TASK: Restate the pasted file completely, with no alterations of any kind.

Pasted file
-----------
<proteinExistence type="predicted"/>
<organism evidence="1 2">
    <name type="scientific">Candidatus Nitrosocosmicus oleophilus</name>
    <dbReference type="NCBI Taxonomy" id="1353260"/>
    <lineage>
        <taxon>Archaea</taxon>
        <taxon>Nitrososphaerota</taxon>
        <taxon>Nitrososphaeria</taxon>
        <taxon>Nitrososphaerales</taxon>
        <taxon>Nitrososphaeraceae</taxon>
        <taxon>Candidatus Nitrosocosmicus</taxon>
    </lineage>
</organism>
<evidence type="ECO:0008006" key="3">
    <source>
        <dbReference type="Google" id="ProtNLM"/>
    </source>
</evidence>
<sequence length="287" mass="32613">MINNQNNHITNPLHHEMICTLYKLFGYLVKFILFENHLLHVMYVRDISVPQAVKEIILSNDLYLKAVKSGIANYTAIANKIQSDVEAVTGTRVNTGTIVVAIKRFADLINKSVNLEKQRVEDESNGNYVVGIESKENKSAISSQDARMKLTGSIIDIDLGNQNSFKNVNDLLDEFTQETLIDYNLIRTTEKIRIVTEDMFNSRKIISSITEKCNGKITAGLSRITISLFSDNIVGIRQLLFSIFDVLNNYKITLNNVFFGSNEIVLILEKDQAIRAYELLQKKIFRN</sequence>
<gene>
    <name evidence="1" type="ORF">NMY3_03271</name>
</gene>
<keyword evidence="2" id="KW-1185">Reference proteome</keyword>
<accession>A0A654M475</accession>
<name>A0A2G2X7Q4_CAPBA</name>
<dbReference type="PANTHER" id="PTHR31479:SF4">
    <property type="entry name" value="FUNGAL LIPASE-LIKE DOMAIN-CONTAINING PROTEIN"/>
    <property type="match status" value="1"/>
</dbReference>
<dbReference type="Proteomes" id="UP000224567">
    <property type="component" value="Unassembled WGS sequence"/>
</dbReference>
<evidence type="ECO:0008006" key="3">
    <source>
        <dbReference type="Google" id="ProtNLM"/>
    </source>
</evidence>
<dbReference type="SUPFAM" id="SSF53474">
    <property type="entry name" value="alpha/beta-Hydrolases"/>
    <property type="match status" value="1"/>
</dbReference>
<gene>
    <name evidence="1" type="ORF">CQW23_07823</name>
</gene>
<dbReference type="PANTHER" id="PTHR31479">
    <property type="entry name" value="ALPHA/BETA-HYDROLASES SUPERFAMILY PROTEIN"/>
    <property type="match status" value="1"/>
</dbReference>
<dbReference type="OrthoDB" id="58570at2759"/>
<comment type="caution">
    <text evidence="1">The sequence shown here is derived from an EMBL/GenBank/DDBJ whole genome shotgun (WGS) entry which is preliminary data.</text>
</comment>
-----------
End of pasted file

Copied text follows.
<proteinExistence type="predicted"/>
<organism evidence="1 2">
    <name type="scientific">Candidatus Nitrosocosmicus oleophilus</name>
    <dbReference type="NCBI Taxonomy" id="1353260"/>
    <lineage>
        <taxon>Archaea</taxon>
        <taxon>Nitrososphaerota</taxon>
        <taxon>Nitrososphaeria</taxon>
        <taxon>Nitrososphaerales</taxon>
        <taxon>Nitrososphaeraceae</taxon>
        <taxon>Candidatus Nitrosocosmicus</taxon>
    </lineage>
</organism>
<evidence type="ECO:0008006" key="3">
    <source>
        <dbReference type="Google" id="ProtNLM"/>
    </source>
</evidence>
<sequence length="287" mass="32613">MINNQNNHITNPLHHEMICTLYKLFGYLVKFILFENHLLHVMYVRDISVPQAVKEIILSNDLYLKAVKSGIANYTAIANKIQSDVEAVTGTRVNTGTIVVAIKRFADLINKSVNLEKQRVEDESNGNYVVGIESKENKSAISSQDARMKLTGSIIDIDLGNQNSFKNVNDLLDEFTQETLIDYNLIRTTEKIRIVTEDMFNSRKIISSITEKCNGKITAGLSRITISLFSDNIVGIRQLLFSIFDVLNNYKITLNNVFFGSNEIVLILEKDQAIRAYELLQKKIFRN</sequence>
<gene>
    <name evidence="1" type="ORF">NMY3_03271</name>
</gene>
<keyword evidence="2" id="KW-1185">Reference proteome</keyword>
<accession>A0A654M475</accession>
<name>A0A2G2X7Q4_CAPBA</name>
<dbReference type="PANTHER" id="PTHR31479:SF4">
    <property type="entry name" value="FUNGAL LIPASE-LIKE DOMAIN-CONTAINING PROTEIN"/>
    <property type="match status" value="1"/>
</dbReference>
<dbReference type="Proteomes" id="UP000224567">
    <property type="component" value="Unassembled WGS sequence"/>
</dbReference>
<evidence type="ECO:0008006" key="3">
    <source>
        <dbReference type="Google" id="ProtNLM"/>
    </source>
</evidence>
<dbReference type="SUPFAM" id="SSF53474">
    <property type="entry name" value="alpha/beta-Hydrolases"/>
    <property type="match status" value="1"/>
</dbReference>
<gene>
    <name evidence="1" type="ORF">CQW23_07823</name>
</gene>
<dbReference type="PANTHER" id="PTHR31479">
    <property type="entry name" value="ALPHA/BETA-HYDROLASES SUPERFAMILY PROTEIN"/>
    <property type="match status" value="1"/>
</dbReference>
<dbReference type="OrthoDB" id="58570at2759"/>
<comment type="caution">
    <text evidence="1">The sequence shown here is derived from an EMBL/GenBank/DDBJ whole genome shotgun (WGS) entry which is preliminary data.</text>
</comment>